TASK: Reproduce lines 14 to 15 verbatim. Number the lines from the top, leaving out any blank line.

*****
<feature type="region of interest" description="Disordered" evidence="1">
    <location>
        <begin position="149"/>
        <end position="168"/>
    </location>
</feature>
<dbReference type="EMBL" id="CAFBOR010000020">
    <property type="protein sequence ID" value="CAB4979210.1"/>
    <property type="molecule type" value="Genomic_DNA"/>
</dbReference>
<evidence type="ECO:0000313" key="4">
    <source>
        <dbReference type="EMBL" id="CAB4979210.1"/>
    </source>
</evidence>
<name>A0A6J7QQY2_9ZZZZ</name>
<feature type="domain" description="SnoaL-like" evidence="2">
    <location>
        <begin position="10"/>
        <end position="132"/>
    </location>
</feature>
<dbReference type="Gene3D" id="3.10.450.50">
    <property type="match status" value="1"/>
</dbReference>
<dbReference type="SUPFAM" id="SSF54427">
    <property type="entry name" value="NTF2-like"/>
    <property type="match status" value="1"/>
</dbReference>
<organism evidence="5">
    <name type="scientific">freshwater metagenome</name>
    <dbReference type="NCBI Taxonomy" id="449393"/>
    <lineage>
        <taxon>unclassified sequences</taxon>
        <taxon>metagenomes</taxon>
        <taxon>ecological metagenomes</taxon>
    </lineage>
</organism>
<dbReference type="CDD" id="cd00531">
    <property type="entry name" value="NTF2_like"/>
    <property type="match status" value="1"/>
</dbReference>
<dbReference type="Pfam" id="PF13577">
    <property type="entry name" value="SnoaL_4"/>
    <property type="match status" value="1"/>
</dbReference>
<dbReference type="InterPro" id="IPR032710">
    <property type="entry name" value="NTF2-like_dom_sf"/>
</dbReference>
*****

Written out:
    </source>
</evidence>